The highway system in South Carolina is the fourth largest in the country, with 41,000 of roads stretching across the state. The extensive road system is a cornerstone of the state’s economy, connecting drivers from Charleston and Myrtle Beach to the Blue Ridge Mountains. Learn what the state requires for car insurance and road safety in the Palmetto State.
South Carolina Vehicle Insurance Requirements
According to the Insurance Information Institute, South Carolina has one of the lowest rates of uninsured motorists in the country. These rules require drivers to carry not only auto liability insurance, but uninsured motorist coverage. In a state where people log more than 48 million miles each year, these insurance regulations help protect drivers and their families.
Who Needs Vehicle Insurance in South Carolina?
The South Carolina Department of Motor Vehicles requires owners of all vehicles (e.g. cars, trucks, SUVs, motor homes, motorcycles) to carry insurance or pay an annual fee or bond. However, you don’t need to carry insurance on any vehicle you don’t plan to drive.
South Carolina is one of a few states that allow drivers to apply for an Uninsured Motorist Registration. This allows you to register your car without insurance, but you do have to pay an annual fee of $550, and you must meet eligibility requirements. You and other drivers in your household must have been licensed drivers for three or more years, and you must not have had any accidents or driving violations over the past three years.
However, choosing to drive as an uninsured motorist is a risky proposition. You would be 100 percent responsible for any costs in an accident where you were at fault.
Proof of Insurance
To drive legally, you must carry proof of insurance or an alternative (see below) at all times. According to the South Carolina Department of Motor Vehicles, you need to show this proof:
- When registering a vehicle
- When applying for a driver’s license
- When renewing a driver’s license
- When renewing a vehicle registration
- If asked by a police officer
- If involved in a car accident
In 2014, the state legislature passed a new law that allows drivers to use their smartphone to show proof of insurance during a traffic stop.
Minimum Auto Insurance Requirements in South Carolina
Every driver in South Carolina is required by state law to carry auto liability insurance. The minimum policy is 25/50/25 coverage, as follows:
- $25,000 for each injured person per accident
- Up to a total of $50,000 for two or more injured persons per accident
- $25,000 for property damage per accident
All auto insurance policies in South Carolina must include this minimum uninsured motorist coverage in these amounts:
- $25,000 for property damage.
- $25,000 for injury or death per person.
- $50,000 for injury or death per accident.
The uninsured motorist annual fee is not insurance, so if you get that, you would have to pay for all damages yourself.
In South Carolina, too, an insurance company can reduce the amount of your claim in proportion to your fault in an accident. If it’s determined that you are 50 percent responsible, for example, your claim may be reduced by up to 50 percent.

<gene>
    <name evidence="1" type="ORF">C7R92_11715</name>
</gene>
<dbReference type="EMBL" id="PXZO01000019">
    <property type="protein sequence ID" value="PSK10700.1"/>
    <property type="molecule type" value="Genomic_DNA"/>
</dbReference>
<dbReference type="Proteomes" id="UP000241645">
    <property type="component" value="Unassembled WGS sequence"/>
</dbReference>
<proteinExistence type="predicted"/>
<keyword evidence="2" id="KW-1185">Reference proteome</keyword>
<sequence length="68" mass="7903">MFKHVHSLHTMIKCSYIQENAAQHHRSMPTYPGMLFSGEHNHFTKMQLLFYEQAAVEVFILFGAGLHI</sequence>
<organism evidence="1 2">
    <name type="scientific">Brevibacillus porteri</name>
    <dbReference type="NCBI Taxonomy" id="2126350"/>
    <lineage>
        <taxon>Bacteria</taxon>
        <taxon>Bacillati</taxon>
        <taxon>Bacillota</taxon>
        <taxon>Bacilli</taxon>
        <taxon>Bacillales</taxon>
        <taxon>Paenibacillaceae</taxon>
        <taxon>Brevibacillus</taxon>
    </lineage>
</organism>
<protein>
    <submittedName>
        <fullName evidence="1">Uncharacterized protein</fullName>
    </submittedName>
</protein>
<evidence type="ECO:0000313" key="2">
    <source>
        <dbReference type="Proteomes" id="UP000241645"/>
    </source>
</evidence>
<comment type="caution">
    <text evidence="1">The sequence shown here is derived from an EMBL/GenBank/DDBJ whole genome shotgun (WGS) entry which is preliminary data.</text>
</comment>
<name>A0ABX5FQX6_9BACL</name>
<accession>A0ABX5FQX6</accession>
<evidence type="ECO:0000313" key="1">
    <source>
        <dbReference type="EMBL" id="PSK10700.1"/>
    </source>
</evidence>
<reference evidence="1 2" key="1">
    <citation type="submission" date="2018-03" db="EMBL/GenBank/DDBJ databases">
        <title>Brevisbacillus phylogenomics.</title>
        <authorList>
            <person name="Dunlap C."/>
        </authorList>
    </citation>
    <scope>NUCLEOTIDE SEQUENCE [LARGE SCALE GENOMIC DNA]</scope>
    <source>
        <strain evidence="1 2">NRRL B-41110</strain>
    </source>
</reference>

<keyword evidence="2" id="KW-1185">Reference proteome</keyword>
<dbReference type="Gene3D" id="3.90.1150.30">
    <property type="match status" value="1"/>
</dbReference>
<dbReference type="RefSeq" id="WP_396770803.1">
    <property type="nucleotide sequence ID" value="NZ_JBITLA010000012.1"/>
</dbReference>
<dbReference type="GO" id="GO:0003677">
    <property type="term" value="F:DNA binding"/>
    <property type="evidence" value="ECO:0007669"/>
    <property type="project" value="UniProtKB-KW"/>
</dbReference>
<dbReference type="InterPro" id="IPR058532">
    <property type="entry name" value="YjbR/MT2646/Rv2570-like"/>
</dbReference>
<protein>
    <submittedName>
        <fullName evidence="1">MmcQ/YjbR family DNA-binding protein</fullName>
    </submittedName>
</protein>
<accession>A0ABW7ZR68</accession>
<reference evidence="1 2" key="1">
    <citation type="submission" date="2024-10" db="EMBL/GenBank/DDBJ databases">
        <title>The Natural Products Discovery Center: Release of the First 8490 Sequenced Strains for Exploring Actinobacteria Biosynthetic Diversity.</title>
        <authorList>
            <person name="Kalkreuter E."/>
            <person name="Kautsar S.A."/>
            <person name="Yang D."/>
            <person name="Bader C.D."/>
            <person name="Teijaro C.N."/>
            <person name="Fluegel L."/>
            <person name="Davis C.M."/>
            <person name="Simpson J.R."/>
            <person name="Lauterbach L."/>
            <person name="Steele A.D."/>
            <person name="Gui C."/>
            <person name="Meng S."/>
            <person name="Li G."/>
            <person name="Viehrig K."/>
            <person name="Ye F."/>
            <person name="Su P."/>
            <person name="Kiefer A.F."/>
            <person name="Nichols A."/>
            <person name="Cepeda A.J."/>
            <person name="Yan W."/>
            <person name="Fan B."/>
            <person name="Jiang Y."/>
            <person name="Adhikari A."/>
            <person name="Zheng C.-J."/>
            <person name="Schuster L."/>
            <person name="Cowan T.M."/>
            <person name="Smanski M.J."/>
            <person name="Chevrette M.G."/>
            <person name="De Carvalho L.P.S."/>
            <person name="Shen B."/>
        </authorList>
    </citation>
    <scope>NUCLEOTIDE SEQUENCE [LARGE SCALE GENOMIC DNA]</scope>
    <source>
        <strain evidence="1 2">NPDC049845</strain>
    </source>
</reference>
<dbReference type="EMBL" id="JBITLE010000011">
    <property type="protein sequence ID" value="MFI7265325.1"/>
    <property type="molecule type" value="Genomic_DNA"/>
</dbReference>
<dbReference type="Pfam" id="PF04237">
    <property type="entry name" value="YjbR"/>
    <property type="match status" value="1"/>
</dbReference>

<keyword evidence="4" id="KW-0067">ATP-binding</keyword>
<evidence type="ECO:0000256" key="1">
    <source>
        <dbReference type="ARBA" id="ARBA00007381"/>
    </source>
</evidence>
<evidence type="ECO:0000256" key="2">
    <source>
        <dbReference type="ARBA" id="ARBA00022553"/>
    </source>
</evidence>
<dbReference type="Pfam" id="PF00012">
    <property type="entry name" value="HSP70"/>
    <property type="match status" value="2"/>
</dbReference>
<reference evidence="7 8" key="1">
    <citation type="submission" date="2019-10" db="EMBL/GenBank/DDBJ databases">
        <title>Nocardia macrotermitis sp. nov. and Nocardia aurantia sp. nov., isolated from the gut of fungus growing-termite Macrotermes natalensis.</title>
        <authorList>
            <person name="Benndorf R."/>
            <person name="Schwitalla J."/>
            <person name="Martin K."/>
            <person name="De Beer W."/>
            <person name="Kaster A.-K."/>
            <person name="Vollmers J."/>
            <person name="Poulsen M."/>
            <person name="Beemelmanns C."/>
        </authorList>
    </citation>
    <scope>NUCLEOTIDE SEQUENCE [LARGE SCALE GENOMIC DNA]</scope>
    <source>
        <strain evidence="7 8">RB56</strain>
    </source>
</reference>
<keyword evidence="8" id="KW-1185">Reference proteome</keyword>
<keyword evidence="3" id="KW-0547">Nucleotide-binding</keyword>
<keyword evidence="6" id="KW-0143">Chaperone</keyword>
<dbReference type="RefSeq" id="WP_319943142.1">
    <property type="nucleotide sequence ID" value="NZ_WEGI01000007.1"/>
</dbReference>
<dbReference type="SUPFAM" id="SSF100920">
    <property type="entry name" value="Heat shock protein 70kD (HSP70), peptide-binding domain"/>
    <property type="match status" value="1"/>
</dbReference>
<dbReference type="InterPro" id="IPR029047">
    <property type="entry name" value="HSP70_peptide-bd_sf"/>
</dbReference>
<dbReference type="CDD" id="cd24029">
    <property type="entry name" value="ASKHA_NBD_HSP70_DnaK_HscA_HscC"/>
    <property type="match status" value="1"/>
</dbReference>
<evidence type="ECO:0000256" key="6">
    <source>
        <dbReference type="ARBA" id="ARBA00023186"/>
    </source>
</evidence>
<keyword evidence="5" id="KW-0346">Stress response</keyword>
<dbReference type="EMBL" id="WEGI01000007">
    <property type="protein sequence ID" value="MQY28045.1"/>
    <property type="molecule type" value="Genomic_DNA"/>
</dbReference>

High-risk auto insurance program
If you have been turned down by auto insurance companies because of your driving record, you can still apply through the Associated Auto Insurers Plan of South Carolina. To be eligible, you have to prove you’ve failed to obtain a liability policy in the state in the previous two months.
Alternatives to insurance in South Carolina
If you don’t have insurance, you can still drive legally if you can present proof of financial responsibility. There are two acceptable alternatives:
- A surety bond. You may file for a $35,000 surety bond or a real estate bond that has two individual real estate owners with a combined property equity of at least $150,000 You have to file the bond in the county where the properties are located.
- Certificate of Deposit. You can deposit $35,000 in cash or securities with the State Treasurer’s office. The State Treasurer will issue a certificate you can show the DMV.
What Happens If You Don’t Have Car Insurance in South Carolina?
Drivers face significant penalties for driving without auto insurance in South Carolina. If driving a vehicle you do not own, you face the following penalties:
- License revocation for 30 days
- $100 reinstatement fee
If you’re driving your own vehicle without insurance:
- Your license and registration will be revoked until you pay a $550 reinstatement fee
- You’ll have to file an SR22 form (evidence of insurance) for three years after your license and registration were suspended
South Carolina also tracks uninsured drivers through an online system that shares a database with insurance companies, so the DMV can find out if you let your policy lapse. If so, the DMV may suspend your license, registration and license plate. You’ll also have to pay up to a $200 reinstatement fee, along with a penalty of $5 for every day your vehicle was uninsured (up to $200).
How Much Vehicle Insurance Do You Need?
South Carolina Lack Vehicle Insurance? 7.7% National Average: 12.6 %
The minimum insurance required by South Carolina may not be enough to cover the costs of an accident in the state. If you can afford it, consumer and insurance experts recommend a liability policy that covers $100,000 for a single person in an accident and $300,000 for the entire accident.
You may also want to consider insurance to cover your car or medical costs. For more on the best type of insurance for you, see our MoneyGeek guide to car insurance.
Teen Drivers in South Carolina
South Carolina has a graduated driver’s license program designed to protect teenage drivers. With a learner’s permit, teenagers are typically covered under their parents’ insurance. However, notify your insurance agent when your child begins to drive. As teens progress to a full license, they will be required to show proof of insurance to get it. It will probably be much cheaper if you add your child to your policy.
South Carolina Car Insurance: The Difference a Teen Makes
Median annual price change for families with a teen driver on their policy:$2,347 increase This is a difference of 157%.